Handle the Galaxy Fold with care

After an embarrassing start, Samsung has released its foldable screen smartphone in Australia.

The Samsung Galaxy Fold is a big moment for the company and for folding-screen phones. The Fold’s 7.3-inch “infinity flex display” is a detailed and bright technical marvel.

The question is whether this new development is useful enough to have a future. Can foldable screens bridge the gap between being a lightweight and usable mobile phone on the one hand and a productive tablet on the other?

The Galaxy Fold would have been for sale in April this year if things had gone to plan. Its launch was delayed when reviewers reported breaks in the display. On one phone, dirt got underneath the screen, causing it to bulge and eventually fail.

The failure of other phones was almost comical. Reviewers mistook a thin film on the display for a screen protector and peeled it off. They didn’t realise they were peeling off a necessary part of the display structure. Their screens went entirely black across time, like overripe bananas.

The Galaxy Fold screen is backed by hinges with interlocking gears

Samsung, which had worked on the phone for eight years, had to go back to the drawing board.

The company was showing off a flexible display as early as 2011 at the Consumer Electronic Show in Las Vegas. Several manufacturers had worked on folding screens at that time.

I saw one that folded around your forearm being developed by Hewlett-Packard at its labs in Palo Alto, California. It was for military use. Electricians in the field could refer to a circuit diagram displayed on one arm as they fixed a device with the other.

Six months after the missteps the Galaxy Fold is on the market, and so far so good for my review unit. There’s no sign of a dog-ear in the plastic layer in the corner of the screen beckoning me to peel it off. You can see a crease in the middle of the unfolded screen when off.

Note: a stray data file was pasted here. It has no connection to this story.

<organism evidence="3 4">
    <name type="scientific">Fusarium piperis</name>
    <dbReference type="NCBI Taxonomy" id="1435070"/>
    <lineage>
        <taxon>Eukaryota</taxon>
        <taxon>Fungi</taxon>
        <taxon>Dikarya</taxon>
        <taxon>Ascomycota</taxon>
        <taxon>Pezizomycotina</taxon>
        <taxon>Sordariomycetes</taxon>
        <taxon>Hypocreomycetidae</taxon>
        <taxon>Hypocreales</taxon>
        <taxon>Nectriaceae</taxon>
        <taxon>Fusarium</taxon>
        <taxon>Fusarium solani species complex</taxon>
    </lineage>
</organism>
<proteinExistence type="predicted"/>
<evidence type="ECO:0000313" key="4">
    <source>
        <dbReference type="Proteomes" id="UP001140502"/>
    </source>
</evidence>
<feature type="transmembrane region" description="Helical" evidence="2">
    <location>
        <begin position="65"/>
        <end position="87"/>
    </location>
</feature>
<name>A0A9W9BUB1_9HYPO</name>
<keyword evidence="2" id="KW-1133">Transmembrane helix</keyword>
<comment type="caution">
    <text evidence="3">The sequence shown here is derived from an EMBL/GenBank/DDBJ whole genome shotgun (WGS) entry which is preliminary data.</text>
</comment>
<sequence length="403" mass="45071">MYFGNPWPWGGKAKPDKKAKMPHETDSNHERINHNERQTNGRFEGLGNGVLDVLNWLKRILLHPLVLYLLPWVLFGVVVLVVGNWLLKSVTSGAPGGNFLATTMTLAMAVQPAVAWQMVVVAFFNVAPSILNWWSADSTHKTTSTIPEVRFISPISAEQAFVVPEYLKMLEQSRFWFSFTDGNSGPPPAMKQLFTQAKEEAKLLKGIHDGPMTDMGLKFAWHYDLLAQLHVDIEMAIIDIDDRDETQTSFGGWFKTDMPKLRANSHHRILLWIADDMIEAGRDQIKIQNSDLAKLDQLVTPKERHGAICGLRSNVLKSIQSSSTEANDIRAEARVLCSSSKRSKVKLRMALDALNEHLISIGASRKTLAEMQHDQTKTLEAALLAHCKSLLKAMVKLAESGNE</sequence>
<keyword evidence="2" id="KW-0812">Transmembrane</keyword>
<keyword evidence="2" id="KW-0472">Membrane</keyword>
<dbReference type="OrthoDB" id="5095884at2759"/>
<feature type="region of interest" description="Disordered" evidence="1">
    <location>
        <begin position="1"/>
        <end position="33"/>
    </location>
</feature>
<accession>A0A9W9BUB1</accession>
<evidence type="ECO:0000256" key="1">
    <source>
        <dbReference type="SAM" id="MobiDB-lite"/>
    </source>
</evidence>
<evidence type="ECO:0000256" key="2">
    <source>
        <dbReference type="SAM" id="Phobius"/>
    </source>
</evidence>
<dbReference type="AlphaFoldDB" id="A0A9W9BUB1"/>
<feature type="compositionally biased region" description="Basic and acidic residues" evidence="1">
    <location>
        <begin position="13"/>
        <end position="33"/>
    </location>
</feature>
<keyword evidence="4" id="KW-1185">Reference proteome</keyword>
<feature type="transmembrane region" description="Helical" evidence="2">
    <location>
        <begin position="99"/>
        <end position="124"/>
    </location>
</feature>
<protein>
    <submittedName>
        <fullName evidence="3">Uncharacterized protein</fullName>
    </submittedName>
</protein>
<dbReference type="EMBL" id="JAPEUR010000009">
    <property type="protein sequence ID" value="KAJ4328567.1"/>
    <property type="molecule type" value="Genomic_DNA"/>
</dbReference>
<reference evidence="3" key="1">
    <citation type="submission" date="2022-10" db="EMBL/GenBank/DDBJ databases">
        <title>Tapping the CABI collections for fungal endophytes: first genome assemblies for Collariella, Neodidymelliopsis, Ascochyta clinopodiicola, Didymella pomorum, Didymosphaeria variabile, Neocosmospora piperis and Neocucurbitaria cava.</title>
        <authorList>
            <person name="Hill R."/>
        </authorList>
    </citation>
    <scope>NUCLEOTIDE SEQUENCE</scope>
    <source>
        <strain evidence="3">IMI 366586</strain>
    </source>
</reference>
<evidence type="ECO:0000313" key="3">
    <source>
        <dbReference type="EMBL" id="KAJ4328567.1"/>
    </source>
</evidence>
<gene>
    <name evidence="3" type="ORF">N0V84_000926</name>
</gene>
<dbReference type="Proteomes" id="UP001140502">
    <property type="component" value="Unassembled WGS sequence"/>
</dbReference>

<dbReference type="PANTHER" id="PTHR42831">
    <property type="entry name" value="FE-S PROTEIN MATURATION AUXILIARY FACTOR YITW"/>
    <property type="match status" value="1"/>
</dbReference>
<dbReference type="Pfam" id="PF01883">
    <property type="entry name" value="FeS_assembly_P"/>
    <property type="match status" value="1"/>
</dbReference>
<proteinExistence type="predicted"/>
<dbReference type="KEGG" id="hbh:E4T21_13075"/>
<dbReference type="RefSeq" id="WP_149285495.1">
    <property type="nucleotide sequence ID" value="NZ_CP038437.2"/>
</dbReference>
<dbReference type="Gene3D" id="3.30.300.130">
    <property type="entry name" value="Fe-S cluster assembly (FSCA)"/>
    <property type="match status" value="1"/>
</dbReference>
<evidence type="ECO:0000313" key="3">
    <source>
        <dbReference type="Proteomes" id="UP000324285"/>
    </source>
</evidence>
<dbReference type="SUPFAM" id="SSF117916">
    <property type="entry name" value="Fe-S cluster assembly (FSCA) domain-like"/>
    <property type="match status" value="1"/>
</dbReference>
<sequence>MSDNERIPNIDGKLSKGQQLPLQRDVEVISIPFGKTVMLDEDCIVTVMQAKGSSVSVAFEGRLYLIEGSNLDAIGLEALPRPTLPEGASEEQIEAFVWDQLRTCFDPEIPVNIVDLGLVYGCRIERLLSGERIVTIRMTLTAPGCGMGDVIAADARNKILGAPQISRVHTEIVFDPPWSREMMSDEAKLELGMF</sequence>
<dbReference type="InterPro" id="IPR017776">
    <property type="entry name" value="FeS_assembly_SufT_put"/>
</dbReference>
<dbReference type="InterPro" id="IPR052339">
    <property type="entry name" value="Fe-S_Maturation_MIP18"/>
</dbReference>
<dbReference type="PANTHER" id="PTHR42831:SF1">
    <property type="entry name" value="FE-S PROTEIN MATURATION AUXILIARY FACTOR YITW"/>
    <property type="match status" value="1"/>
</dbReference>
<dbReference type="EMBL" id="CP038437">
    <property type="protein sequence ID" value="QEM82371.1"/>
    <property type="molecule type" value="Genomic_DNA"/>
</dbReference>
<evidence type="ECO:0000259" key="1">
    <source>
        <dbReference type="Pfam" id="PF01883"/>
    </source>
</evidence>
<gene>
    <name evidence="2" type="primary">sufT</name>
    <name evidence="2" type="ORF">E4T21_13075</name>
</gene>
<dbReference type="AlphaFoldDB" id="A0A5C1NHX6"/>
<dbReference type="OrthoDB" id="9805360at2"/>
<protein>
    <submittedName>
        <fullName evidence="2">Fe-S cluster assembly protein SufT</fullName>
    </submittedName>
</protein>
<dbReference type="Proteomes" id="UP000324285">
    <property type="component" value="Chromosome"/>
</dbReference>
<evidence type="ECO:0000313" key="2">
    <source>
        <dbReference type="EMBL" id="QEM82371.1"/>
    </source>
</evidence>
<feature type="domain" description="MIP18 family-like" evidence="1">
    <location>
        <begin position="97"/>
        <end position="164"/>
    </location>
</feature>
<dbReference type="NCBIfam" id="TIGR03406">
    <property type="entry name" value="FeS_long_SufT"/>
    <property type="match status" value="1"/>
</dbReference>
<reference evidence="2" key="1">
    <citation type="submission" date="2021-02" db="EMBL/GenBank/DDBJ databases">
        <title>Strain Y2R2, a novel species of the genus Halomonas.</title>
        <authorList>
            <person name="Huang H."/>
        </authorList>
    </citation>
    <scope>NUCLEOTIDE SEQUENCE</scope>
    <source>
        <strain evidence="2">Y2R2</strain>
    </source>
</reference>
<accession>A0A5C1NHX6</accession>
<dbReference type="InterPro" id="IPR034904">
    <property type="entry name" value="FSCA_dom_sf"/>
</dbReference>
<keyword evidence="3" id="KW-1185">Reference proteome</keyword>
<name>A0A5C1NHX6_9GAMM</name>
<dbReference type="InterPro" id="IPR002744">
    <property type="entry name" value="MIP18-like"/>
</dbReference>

The Galaxy Fold screen is backed by hinges with interlocking gears that click when you fully flex the device. You feel it lock into place. It also closes decisively. The foldable screen’s AMOLED display has about half the pixels of 4K, with 362 pixels per inch. It’s impressive quality.

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Tapping the tablet for more uses

The Fold slips into the front jeans pocket with the top just inside the lip, removing the sensation of carrying around a dead fish. Picture: Reuters

The inside screen is hidden from view and protected. Samsung includes a 4.6-inch second screen on the outside front cover so you don’t have to unfold it in a hurry. The outside screen is also good quality, with an impressive 399 pixels per inch.

You can open any app by flicking up from the bottom and swiping sideways. You can have multiple home screens as you would on a regular phone. The phone’s operating system is based on Android 9 (Pie).

Compared with the Samsung Galaxy Note10+, the Galaxy Fold is heavier (276g v 196g), thicker, yet a whisker shorter and narrower (62.8mm v 77.2mm).

The narrowness lets it slip into your pocket relatively easily. It slips into the front jeans pocket with the top just inside the lip, removing the sensation of carrying around a dead fish.

Weight-wise, the unfolded phone can be held in one hand, with fingers supporting the back as you scroll with the other hand. One-handed operation is easy when folded and narrow.

Screenshot taken with the Samsung Galaxy Fold.

Samsung offers nice continuity between the inside and outside displays. If you display email on the outside screen it will display on the unfolded screen when you open it. Google Maps looks especially nice with the book open.